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I need a GPS or something. Suggestions?

Discussion in 'The Okie Corral' started by frank4570, Jul 16, 2012.

  1. frank4570

    frank4570

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    I go walk around my property. I need to be to map the property lines and corners.

    I also find useful plants along the side of the road, which I need to come back and collect at another time of year, so I need to mark these places and list them.

    I also travel to hair cut places and I need to note where they are, and what work I did or didn't do.

    Thoughts, suggestions?
     
  2. HollowHead

    HollowHead Firm member

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    For the plants and salons, a consumer grade GPS would be perfect. For surveying though, I don't think they are accurate enough. HH
     

  3. larry_minn

    larry_minn Silver Member Millennium Member

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    IF you want sub 1' accuracy you have to pay for a ground base signal. I.E. (my understanding) is you pay $$$ to business (or buy your own transmitter, set it up) and you have sub 1' accuracy.
    A neighbor has it for his equipment. He pays local JD dealership and his planters, sprayers, combines etc drive themself. 3" max off. I THINK he said it was $600 for that and the 1' was $300 a yr.
    His system plants, sprays, combines without driving over any crop. (or touching steering wheel except at ends)

    Another guy does not use that $$$ signal. He bought a transmitter. Sets it up on edge of field/hooked to battery and 10 hrs exact signal. (per charge)
     
  4. frank4570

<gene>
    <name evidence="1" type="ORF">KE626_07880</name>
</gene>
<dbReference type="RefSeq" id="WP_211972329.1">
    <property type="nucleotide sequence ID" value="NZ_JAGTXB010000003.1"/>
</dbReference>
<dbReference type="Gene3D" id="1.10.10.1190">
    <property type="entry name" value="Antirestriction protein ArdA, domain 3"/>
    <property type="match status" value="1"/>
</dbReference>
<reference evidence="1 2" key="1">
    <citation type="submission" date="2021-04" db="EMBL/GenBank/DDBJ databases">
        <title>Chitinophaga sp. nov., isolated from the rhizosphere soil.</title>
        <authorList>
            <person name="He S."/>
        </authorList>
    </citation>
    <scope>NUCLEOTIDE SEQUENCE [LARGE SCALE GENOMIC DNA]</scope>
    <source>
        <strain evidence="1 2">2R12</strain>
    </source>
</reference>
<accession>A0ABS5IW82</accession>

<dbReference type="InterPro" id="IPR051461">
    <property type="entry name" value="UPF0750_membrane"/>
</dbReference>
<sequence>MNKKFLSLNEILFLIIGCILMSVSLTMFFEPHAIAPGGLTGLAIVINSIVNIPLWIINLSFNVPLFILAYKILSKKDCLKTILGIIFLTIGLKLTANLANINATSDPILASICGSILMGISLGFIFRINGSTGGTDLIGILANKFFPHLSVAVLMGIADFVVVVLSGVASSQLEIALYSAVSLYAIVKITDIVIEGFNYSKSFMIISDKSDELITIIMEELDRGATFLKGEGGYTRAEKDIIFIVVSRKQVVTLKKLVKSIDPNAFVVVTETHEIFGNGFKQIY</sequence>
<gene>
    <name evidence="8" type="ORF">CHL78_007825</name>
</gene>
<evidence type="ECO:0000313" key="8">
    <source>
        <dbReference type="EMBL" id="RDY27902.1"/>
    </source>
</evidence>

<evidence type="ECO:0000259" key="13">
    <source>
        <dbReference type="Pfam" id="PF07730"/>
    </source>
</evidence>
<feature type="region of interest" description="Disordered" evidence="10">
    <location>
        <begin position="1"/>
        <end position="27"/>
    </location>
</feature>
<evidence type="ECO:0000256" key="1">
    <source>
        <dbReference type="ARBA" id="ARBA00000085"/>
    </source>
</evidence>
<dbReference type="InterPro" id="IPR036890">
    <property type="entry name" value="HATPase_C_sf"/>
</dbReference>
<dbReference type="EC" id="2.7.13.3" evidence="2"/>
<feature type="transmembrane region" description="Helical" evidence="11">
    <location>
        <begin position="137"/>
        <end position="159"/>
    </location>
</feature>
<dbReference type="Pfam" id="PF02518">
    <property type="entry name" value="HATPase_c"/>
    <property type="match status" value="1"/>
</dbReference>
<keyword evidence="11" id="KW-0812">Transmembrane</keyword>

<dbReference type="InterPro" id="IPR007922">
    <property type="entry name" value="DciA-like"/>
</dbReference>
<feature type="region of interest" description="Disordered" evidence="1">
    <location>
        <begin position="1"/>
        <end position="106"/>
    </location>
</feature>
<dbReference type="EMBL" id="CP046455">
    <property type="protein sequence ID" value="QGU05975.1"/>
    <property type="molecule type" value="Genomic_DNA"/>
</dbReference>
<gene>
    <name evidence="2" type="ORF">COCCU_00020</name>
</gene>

frank4570

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    Would you care to suggest a specific one? I don't have any idea.
     
  5. certifiedfunds

    certifiedfunds Cosmopolitan Bias

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    Wouldn't google earth/maps and/or a purchased aerial map be better for that?
     
  6. certifiedfunds

    certifiedfunds Cosmopolitan Bias

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    I wonder how much "surveying" you could do with a map and range finder


    Outdoor Hub mobile, the outdoor information engine
     
  7. janice6

    janice6 Silver Member

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    Some farmers use a Differential GPS based system.

    That is, an independent transmitter is set at a particular location (lets say at a corner of a field. Then the GPS signal is is compared to the independent signal and the difference can give crop row to row accuracy.

    Surveyor GPS equipment can provide around 3mm accuracy (about 0.118 inches).

    Price is sky high for accuracy..


    Close is good enough for most stuff.

    For General GPS accuracy your positional accuracy is around - --
    My Cell phone accuracy right now is about 5/10 meters (real GPS)
     
  8. frank4570

    frank4570

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    It might do better for marking property corners and stuff, but the places where I am working look like nothing but woods from overhead. On pictures I can't actually see anything.
     
  9. SC Tiger

    SC Tiger Jive Tiger